Obesity in Men: What You Need to Know

| June 1, 2022

by Pankaj Timsina, MD, FOMA

Dr. Timsina is a family medicine doctor in Denver, Colorado and has been a Fellow of the Obesity Medicine Association since 2020. He specializes in bariatric medicine and obesity and weight management.

Funding: No funding was provided.

Disclosures: The author has no conflict of interest relevant to the content of this article. 

Bariatric Times. 2022;19(6):20


Obesity is a global public health concern that affects more than 650 million adults,1 or about 13 percent of the world’s adult population. In the United States (US), the latest data2 shows that 71 percent of American adults have overweight, and of those, 42 percent have obesity. 

Women have a higher prevalence of severe obesity (11.5%) than men (6.9%).3 However, a recent study4 found men are more likely to have diabetes, hypertension, sleep apnea, and hyperlipidemia—and the risk of these illnesses increases with age and body mass index (BMI). Additionally, obesity has been found to have detrimental effects on the male urogenital system5 and is associated with increased risks of urological conditions.

Obesity is a complex health issue for men and women alike. But men with overweight and obesity are at a greater risk of serious health complications. In fact, one study6 of nearly four million men and women discovered that the risk of dying before the age of 70 years was 30 percent for men with obesity and 15 percent for women with obesity. That’s why, as providers, we must start a dialogue with our patients about obesity and provide proactive, compassionate care to set up patients for success.   

Causes and conditions. Obesity affects more than two in five men,7 with a higher prevalence in middle-income groups. While there are many contributing factors to obesity in men, the most common are genetics, environmental factors, metabolic changes, and eating habits. For instance, men who were athletes when they were younger might struggle with weight issues later in life after they stop training. This happens as they continue to eat the same way but are not as active as they were before.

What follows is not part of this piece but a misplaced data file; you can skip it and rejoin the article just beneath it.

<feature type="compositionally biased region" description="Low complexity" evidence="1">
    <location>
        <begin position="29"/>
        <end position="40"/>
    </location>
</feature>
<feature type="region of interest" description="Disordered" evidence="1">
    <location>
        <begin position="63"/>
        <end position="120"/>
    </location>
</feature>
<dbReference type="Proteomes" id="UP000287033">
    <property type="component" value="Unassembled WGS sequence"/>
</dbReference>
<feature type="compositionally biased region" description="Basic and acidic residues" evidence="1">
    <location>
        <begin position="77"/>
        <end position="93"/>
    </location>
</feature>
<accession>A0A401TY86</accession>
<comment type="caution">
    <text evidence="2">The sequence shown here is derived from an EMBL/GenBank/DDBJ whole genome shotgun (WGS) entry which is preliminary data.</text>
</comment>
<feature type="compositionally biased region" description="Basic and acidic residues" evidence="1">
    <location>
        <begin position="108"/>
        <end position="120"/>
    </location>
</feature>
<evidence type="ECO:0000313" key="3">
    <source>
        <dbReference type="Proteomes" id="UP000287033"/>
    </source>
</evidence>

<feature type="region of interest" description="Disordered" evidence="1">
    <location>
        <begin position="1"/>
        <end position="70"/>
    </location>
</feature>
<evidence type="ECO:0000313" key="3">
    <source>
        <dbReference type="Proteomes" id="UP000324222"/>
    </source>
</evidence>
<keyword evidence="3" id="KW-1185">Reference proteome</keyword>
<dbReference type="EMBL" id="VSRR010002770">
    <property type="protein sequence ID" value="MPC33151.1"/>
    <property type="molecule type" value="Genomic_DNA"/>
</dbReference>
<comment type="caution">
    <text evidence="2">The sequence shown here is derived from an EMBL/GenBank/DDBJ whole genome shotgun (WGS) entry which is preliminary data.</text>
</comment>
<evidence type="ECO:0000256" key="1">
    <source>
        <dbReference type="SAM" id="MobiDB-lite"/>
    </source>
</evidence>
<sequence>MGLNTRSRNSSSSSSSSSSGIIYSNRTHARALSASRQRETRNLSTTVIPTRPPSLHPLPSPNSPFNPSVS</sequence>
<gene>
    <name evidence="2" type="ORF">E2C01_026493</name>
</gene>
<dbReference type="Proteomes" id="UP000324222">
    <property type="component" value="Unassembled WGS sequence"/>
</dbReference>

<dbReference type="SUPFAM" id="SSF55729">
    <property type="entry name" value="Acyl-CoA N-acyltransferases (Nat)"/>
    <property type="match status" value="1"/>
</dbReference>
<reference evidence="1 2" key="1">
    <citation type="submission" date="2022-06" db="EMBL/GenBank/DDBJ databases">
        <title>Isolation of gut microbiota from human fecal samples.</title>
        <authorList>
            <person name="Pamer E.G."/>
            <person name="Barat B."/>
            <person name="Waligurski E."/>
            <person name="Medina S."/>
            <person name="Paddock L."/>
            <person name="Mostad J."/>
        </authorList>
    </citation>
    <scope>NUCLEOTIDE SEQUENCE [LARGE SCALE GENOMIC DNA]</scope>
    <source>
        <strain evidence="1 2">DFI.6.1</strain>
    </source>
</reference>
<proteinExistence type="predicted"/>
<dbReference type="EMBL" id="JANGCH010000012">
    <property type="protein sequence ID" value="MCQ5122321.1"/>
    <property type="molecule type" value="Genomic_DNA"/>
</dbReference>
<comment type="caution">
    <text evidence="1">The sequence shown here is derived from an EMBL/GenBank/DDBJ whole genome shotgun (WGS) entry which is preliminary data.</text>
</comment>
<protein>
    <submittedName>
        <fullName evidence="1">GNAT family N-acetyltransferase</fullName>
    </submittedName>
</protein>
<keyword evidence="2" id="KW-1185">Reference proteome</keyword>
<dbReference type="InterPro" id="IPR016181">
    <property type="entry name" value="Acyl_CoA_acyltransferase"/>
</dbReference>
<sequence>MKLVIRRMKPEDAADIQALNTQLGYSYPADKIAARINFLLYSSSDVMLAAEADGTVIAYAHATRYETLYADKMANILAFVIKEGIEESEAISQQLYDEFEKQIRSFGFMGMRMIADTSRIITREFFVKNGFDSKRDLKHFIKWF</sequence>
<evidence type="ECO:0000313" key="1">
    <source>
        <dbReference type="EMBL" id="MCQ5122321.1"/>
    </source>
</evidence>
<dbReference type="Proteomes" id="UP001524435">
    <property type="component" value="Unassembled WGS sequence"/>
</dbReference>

In addition to serious health conditions, such as diabetes, hypertension, sleep apnea, and hyperlipidemia, a Harvard study8 found obesity can also have other negative impacts on men’s health, including 

  • Lower testosterone levels: testosterone levels slowly drift downward in early middle age; the drop is about one percent per year, but some studies have shown that after the age of 40 years, with every point rise in BMI, there is an average two-percent drop in testosterone. 
  • Infertility: obesity can affect fertility by decreasing sperm counts and motility. 
  • Benign prostatic hyperplasia (BPH): men with waists of 43 inches or larger were 2.4 times more likely to need surgery for BPH than men with waists smaller than 35 inches.
  • Kidney stones: a recent study of men found that high BMIs and large waist circumferences are both linked to an increased risk of kidney stones. 
  • Prostate cancer: extra body fat increases a man’s risk of developing prostate cancer, and having obesity boosts the risk of cancer by 20 percent.8